My Interview with Nomadic Matt – travel blogger and author of “How to Travel the World on $50 a Day”

 I am so excited to share my interview with Matt Kepnes, travel blogger and author of the New York Times best selling book “How to Travel the World on $50 a day”.

On my first solo trip to Thailand I searched the internet for ideas about what to see in Bangkok on my own and stumbled across Matt’s blog: Travel guide to Bangkok.  His informative and easy to read guide set me off on my first solo adventure in a city where very little English is spoken.  I had an amazing day and my confidence soared as I enjoyed sights and markets used city trains and boats to get around.


I started writing my blog during that trip and found it rewarding and therapeutic to share my journey about my unexpected life as a middle aged widow.  Eventually I wanted to learn more about blogging but courses aren’t available at the local Community College so I signed up for Nomadic Matt’s course called “Superstar Blogging – The Business of Travel Blogging”. It’s designed as a 10 week course so you can pace yourself and learn as you blog.  Even after the 10 weeks Matt and his team keep in touch with students via Facebook and emails and you may even get an opportunity to meet or interview one of the Travel industry experts!

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Tokyo temple Asakusa Senso-ji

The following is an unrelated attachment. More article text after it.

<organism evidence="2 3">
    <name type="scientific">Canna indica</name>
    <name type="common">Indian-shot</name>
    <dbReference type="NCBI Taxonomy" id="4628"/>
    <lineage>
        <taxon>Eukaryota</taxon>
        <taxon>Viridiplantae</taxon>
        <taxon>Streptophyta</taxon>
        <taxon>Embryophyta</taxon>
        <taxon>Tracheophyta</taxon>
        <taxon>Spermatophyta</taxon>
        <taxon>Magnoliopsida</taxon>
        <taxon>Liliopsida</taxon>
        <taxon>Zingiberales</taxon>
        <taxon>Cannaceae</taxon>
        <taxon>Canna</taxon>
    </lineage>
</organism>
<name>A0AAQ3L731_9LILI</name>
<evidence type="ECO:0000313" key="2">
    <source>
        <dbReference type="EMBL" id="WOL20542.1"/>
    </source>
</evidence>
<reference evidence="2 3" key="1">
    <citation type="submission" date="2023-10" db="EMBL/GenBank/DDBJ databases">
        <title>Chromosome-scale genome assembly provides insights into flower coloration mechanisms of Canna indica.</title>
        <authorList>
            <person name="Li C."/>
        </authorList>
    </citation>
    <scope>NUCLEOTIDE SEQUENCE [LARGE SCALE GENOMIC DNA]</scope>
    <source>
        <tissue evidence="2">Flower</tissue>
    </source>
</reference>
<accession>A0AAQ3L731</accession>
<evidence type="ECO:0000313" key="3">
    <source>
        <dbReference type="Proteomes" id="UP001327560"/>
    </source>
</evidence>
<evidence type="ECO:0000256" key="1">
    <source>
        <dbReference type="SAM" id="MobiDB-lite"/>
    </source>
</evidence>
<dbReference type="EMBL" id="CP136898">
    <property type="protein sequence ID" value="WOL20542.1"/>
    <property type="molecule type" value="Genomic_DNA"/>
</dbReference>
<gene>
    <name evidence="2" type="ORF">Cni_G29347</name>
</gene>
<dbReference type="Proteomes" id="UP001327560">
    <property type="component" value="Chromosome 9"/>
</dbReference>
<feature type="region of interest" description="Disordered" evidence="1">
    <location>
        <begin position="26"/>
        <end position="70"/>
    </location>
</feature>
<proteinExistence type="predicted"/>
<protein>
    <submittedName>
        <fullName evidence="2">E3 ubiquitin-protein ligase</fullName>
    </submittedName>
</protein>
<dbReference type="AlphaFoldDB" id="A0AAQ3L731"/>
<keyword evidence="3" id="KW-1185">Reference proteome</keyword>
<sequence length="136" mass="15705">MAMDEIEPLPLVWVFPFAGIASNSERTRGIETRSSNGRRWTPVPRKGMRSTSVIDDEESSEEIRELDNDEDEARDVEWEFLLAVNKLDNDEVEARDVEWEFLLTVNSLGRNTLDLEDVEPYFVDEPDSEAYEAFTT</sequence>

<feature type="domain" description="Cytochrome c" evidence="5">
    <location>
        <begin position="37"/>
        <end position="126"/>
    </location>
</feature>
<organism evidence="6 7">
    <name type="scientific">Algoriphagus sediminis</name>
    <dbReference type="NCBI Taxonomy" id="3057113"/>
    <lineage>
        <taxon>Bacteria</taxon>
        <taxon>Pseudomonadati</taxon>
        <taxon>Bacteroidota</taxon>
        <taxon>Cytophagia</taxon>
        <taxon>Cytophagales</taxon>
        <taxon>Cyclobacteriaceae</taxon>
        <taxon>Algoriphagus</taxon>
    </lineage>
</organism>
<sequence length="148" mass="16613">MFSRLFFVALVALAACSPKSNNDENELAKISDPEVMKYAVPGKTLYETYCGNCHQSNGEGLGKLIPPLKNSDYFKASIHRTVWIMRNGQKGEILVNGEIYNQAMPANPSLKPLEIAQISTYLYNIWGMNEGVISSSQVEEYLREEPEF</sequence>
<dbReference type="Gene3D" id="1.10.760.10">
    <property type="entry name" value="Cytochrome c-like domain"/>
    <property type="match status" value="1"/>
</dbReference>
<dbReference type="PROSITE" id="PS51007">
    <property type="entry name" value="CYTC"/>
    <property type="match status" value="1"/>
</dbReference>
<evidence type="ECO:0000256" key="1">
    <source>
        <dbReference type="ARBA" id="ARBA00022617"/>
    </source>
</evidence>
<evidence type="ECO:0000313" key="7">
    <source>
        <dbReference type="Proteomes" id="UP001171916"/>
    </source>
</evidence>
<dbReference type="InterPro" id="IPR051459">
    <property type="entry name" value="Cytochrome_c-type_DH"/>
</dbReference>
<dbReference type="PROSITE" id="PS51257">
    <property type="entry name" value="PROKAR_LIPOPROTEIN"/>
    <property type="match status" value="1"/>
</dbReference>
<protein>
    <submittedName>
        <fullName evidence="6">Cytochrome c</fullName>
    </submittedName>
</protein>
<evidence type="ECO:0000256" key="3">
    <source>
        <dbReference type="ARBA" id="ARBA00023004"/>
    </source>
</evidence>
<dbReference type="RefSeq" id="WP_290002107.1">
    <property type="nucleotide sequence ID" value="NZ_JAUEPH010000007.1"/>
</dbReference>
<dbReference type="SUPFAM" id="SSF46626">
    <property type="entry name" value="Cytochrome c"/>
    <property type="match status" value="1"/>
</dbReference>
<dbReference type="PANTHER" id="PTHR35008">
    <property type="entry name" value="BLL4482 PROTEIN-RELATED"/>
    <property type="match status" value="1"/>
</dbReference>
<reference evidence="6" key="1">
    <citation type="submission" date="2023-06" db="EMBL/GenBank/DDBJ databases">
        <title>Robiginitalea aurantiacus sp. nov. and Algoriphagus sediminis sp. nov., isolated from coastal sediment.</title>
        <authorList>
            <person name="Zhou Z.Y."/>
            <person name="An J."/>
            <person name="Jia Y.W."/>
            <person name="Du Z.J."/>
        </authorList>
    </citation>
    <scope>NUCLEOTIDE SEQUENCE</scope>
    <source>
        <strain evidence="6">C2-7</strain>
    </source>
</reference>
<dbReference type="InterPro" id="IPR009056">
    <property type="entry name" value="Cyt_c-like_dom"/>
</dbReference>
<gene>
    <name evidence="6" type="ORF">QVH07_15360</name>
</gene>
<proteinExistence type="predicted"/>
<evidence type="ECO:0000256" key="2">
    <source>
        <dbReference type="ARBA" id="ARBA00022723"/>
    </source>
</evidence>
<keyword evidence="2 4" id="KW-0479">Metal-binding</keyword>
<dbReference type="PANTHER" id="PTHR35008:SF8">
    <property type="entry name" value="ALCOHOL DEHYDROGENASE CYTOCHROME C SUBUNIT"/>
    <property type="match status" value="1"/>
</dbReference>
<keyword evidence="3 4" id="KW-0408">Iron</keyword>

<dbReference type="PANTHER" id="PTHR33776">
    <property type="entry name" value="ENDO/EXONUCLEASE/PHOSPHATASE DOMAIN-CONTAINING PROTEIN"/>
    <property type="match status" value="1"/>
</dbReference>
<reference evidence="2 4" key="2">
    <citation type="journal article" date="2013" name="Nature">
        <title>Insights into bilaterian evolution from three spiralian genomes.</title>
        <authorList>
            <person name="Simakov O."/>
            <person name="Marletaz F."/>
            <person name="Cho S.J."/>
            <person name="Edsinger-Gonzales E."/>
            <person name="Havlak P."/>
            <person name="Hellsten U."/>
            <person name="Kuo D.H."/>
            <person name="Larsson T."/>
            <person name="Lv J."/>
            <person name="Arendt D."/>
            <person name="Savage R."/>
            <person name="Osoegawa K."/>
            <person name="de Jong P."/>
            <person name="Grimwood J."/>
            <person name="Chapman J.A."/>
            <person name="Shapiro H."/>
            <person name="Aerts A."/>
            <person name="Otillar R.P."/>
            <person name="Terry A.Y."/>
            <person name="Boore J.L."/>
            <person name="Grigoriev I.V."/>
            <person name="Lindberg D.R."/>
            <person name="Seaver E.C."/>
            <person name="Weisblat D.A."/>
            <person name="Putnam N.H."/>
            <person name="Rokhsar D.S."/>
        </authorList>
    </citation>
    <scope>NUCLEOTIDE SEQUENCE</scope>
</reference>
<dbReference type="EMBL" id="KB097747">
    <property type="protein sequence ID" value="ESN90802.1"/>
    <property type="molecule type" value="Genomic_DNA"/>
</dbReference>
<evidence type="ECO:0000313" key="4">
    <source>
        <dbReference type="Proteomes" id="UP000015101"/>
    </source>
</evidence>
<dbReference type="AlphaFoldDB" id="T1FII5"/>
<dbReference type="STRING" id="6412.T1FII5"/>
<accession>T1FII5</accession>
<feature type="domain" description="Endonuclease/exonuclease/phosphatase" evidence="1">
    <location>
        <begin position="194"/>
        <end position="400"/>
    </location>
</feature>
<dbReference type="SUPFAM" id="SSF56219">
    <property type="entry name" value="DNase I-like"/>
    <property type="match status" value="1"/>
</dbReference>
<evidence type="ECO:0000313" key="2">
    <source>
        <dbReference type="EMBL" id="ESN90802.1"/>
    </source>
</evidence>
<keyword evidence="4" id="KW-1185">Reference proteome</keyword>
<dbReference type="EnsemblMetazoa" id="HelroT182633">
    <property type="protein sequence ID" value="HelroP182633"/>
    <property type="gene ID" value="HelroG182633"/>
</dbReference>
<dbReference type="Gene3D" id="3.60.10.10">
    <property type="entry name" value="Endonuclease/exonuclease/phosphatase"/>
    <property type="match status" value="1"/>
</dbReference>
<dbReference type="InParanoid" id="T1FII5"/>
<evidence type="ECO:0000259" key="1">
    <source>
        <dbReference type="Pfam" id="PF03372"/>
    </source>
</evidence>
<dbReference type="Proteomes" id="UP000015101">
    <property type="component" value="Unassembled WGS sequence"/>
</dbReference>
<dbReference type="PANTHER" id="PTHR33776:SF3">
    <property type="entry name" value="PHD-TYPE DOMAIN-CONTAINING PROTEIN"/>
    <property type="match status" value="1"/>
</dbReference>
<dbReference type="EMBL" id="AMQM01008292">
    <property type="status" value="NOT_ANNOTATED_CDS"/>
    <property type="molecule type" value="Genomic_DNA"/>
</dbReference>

11 Days in Japan: Tokyo-Hakone-Kyoto

Research, recommendations and meeting up with a small tour ensured a successful and amazing introduction to Japan. After reading numerous blogs and reviews of tour companies, I arranged my trip to cover the classic sights of Japan including the modern city of Tokyo, the peaceful mountains and lakes with hot springs in the Hakone region and the historical areas in Kyoto.


My tour began at the Narita airport which is a 2 hour drive from downtown Tokyo.  Fortunately I received a IC Transport Card and directions in the mail before leaving so I knew which train to look for.  It is a bit overwhelming to be so independent and self reliant.  There was no one with a sign and my name to greet me.  I had to figure this out, alone.  So after getting my luggage, I found the information center.

I was greeted kindly by English speaking guides who wrote the names of the 2 stops that I needed to get off at to arrive at the station near my hotel. They clearly directed me to the correct track and the trains are well marked.

This first adventure empowered me as the trains were clean and easy to follow.  The signs are in Japanese and English and they announce clearly which station is coming up next.

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One Day in Hakone Japan

For a variety of reasons I found myself the only tourist on our tour of the Hakone Japan region today. A lovely English speaking Japanese woman escorted me on a private tour of this summer vacation area known for it’s healing hot springs and occasional views of Mount Fuji, when  not covered in clouds. 

After a hearty Japanese breakfast at the Ryokan we walked to the beginning of the gondola called the Ropeway.

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